New Smartphone Touchscreen Works When Wet

John Lister's picture

A high-end smartphone may solve one of the main problems with touchscreens. The OnePlus Ace 2 Pro works even in the rain or when the user has wet fingers.

A touchscreen works by passing a very low-powered (and safe) electrical charge across the screen. When a finger touches the screen, the charge is diverted to run across the finger. The device can then see which part of the screen "lost" charge and thus where the finger pressed. (Source:

This is why touchscreens don't work well with most gloves, which are made of various materials that work as insulators and don't conduct electricity. Special touchscreen compatible gloves have small patches of conducting material in the fingertips.

Water Confuses Touch Signal

Unfortunately, water is an extremely good conductor, which means if there's any droplets on the screen, the charge will be diverted away from the screen. The device will often struggle to figure out which "breaks" in the charge are caused by water and which by a finger.

Chinese phone maker OnePlus says its new Ace 2 Pro handset overcomes this problem. It made a video that appear to show a user able to type in an unlock code during a rainstorm that leaves an iPhone 14 Pro user locked out. The video also shows a similar contrast during foggy conditions.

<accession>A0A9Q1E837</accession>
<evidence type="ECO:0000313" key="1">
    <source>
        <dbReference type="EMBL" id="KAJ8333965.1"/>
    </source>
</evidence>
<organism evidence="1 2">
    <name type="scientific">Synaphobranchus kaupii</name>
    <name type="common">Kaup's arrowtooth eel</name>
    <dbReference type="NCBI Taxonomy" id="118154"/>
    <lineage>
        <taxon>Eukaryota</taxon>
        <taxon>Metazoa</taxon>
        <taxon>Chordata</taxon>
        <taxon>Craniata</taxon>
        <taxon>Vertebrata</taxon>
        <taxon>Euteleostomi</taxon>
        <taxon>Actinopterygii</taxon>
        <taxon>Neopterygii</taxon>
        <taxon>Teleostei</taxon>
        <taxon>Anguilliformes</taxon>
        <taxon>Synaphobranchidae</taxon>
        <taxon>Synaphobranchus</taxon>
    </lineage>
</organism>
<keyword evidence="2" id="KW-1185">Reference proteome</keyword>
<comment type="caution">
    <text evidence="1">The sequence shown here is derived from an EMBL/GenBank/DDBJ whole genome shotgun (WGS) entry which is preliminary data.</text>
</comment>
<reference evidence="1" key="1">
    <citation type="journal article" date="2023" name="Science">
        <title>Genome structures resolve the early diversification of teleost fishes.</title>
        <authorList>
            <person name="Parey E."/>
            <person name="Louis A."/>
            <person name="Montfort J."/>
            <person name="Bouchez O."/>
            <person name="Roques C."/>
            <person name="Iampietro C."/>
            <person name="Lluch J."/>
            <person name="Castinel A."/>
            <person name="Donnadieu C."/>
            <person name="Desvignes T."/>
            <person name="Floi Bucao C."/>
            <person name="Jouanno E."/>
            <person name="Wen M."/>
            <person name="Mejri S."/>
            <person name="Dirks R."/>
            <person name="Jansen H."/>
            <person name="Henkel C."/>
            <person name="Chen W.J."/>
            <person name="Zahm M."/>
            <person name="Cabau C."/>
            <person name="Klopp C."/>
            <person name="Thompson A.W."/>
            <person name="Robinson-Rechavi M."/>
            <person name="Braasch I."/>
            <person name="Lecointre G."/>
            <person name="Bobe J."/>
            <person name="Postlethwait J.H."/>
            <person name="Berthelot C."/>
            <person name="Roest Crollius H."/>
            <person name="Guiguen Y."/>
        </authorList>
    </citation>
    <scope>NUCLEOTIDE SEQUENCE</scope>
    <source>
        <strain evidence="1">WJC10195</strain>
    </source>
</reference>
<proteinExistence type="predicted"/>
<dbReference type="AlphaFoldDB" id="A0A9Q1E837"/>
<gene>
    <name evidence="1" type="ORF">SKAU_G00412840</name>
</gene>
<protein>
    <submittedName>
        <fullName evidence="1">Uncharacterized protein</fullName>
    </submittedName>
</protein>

The company says the solutions starts with three custom algorithms, but doesn't elaborate on how they work. There's a good chance that they use an approach that's obvious to imagine but complex to pull off: making informed guesses about whether a "touch" is by a finger or by water.

Dedicated Chip Required

This could involve a combination of considering the size of the "touched" area and also looking at what was on the display and thus where somebody might be most likely to intentionally press.

It seems this requires a lot of calculations to pull off accurate as OnePlus says it uses a dedicated chip to handle input on the touchscreen. That likely means that even if other manufacturers copy the approach, the feature may be restricted to premium handsets. (Source:

What's Your Opinion?

Have you had problems using a touchscreen in wet conditions? Do you buy OnePlus's claims to have solved the problem? Is it enough of an inconvenience to make it worth paying more for a handset?

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Wing and a Chair's picture

Boy howdy! The next thing you hear will be that someone has invented a fountain pen that writes under whipped cream!

shooter_7243's picture

Water is an extremely good insulator unless it has certain impurities in it.